Tag: police shootings

Court Upholds Firing of Cop Who Punched Handcuffed Woman, Sound Transit Board Delays CEO’s Contract Renewal, Debate Continues Over Disarming Suspects with Knives

1. The Washington State Supreme Court ruled unanimously on Wednesday that the court will not consider former Seattle police officer Adley Shepherd’s appeal of an earlier Court of Appeals decision that upheld his termination from the Seattle Police Department in 2016. The ruling ends a protracted legal battle with the city of Seattle that has loomed over the past half-decade of police accountability reform efforts in the city.

Former Seattle Police Chief Kathleen O’Toole fired Shepherd for punching a woman while she was handcuffed in the back of a patrol car during a late-night arrest in June 2014. Shepherd and his union, the Seattle Police Officers’ Guild (SPOG), appealed her decision to an arbitrator, who sided with Shepherd, directing SPD to re-hire him and offer back pay.

Seattle City Attorney Pete Holmes stood by Shepherd’s firing, asking the King County Superior Court to vacate the arbitrator’s decision—a rare challenge to the authority of arbitrators in police disciplinary cases, whose decisions are typically final. The city prevailed in both superior Court and the Court of Appeals, setting the stage for a longer-term struggle with the city’s police unions to limit arbitrators’ power to overturn disciplinary decisions made by police department leaders.

2. In an unusual move, the executive committee of the Sound Transit board decided to delay approving a one-year contract extension for agency CEO Peter Rogoff Thursday. The committee went into closed executive session for more than an hour before coming back into public session and bumping Rogoff’s contract renewal from the agenda. Rogoff makes a base salary of around $380,000 a year.

Sound Transit has spent the past 17 months debating the best way to cut costs in response to budget shortfalls and higher-than-anticipated cost estimates for key components of Sound Transit 3, the regional light rail and bus system expansion voters approved in 2016. After a number of tense public meetings, which included Rogoff, the board ultimately adopted a compromise plan spearheaded by King County Council member Claudia Balducci that would accelerate projects in order of priority if more funds become available in the future.

Because the discussion happened in executive session, no one is talking about what the committee discussed. Sound Transit spokesman Geoff Patrick, speaking on behalf of board chair (and a University Place council member ) Kent Keel, said, “following the committee’s discussion in executive session today, the full Sound Transit Board will continue discussion of the contract at its September meeting,” on September 23.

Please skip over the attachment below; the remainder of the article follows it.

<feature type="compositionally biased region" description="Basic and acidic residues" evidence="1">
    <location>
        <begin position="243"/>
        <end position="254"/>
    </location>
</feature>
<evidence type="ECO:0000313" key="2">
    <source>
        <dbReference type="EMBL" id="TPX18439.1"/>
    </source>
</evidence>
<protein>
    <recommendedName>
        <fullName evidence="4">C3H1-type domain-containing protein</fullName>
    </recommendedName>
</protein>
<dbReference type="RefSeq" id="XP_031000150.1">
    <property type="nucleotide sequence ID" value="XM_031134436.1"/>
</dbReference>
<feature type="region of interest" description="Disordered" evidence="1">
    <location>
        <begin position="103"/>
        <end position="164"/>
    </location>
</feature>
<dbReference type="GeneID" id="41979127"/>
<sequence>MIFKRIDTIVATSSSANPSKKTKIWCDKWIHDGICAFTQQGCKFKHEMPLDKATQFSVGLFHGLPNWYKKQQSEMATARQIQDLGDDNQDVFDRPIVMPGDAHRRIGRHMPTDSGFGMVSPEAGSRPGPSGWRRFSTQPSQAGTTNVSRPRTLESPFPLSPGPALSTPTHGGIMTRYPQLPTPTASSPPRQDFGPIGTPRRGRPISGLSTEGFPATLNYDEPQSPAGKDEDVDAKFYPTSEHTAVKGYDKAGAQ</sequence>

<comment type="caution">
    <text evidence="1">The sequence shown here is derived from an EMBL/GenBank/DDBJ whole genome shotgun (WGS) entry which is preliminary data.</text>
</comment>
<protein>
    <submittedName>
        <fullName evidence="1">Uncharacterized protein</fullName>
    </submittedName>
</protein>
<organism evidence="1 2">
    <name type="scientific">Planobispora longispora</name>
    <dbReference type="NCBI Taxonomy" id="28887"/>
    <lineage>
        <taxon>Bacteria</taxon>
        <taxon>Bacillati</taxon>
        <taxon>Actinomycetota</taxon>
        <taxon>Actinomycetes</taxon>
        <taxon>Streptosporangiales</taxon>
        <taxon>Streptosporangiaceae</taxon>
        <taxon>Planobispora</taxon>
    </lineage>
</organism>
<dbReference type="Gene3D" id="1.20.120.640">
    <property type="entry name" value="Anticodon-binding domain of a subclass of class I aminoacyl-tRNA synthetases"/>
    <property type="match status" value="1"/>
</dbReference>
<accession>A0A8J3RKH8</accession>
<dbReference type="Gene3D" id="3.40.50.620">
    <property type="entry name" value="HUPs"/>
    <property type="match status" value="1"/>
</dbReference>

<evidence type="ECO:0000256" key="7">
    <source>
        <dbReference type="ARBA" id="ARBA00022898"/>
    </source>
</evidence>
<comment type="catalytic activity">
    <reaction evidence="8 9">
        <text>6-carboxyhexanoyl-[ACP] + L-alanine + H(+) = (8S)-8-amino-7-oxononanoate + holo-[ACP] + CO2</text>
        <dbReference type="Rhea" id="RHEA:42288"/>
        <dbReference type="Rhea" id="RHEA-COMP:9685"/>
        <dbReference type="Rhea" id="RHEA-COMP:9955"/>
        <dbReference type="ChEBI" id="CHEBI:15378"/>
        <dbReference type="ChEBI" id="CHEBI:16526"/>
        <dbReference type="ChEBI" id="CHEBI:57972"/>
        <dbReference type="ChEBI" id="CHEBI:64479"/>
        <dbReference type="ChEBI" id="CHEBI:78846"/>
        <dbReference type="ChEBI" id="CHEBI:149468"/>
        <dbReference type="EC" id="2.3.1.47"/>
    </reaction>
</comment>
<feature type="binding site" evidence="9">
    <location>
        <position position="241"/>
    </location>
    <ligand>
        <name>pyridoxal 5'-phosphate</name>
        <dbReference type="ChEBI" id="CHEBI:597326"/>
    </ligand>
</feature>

“Chair Keel emphasized his responsibility to honor the confidentiality that always surrounds the contract review process prior to when the Board discusses its action in open session, and that nothing further can be shared at this time,” Patrick said.

3. Mark Mullens, the only police officer on Seattle’s Community Police Commission, was unusually vocal during a question-and-answer with Office of Police Accountability (OPA) Director Andrew Myerberg during Wednesday’s commission meeting. Myerberg came to the meeting to address the OPA’s investigation into the fatal shooting of 57-year-old Terry Caver by Seattle police officer Christopher Gregorio last May. After the OPA concluded that Gregorio failed to de-escalate during his confrontation with Caver, Interim Seattle Police Chief suspended Gregorio for 20 days and transferred him out of the department’s K9 unit—a rare outcome for police shootings in Seattle, which typically end without discipline. Continue reading “Court Upholds Firing of Cop Who Punched Handcuffed Woman, Sound Transit Board Delays CEO’s Contract Renewal, Debate Continues Over Disarming Suspects with Knives”

Oversight Group Recommends Policy Changes In Response to 2019 Shooting of Unarmed Man

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By Paul Kiefer

Concluding their investigation into a fatal 2019 shooting by King County Sheriff’s Office detectives, the Office of Law Enforcement Oversight (OLEO) sharply criticized the sheriff’s office for failing to learn from a string of similar shootings and outlined 23 policy and training recommendations to prevent similar incidents in the future.

The recommendations accompanied OLEO’s report on the killing of 36-year-old Anthony Chilchott by plainclothes detectives.

In November 2019, Detective George Alvarez and his partner, Detective Josh Lerum, were driving an unmarked car when they spotted 36-year-old Anthony Chilcott, who was wanted for stealing an SUV and a pet poodle, parked next to a power station in rural southeastern King County. Earlier that day, Chilcott had evaded a Washington State Patrol officer, and the detectives were under instructions not to confront him directly.

Without consulting with Lerum or waiting for backup, Alvarez decided to pull within inches of Chilcott’s driver-side door, sparking a confrontation that ended with both detectives shooting Chilcott, who was unarmed, in the head. Neither detective was wearing a sheriff’s uniform, and witnesses at a bus stop nearby told investigators that they didn’t initially realize that the pair that rammed the SUV and broke Chilcott’s window with a sledgehammer and the butts of their handguns were police officers.

Sheriff Mitzi Johanknecht fired Alvarez,for failing to follow basic de-escalation policies and for “extremely poor tactical and officer safety decisions” during the fatal confrontation near Enumclaw in November 2019. She reprimanded Lerum for failing to wear a protective vest and failing to identify himself as a police officer, but he remains on the force as a deputy.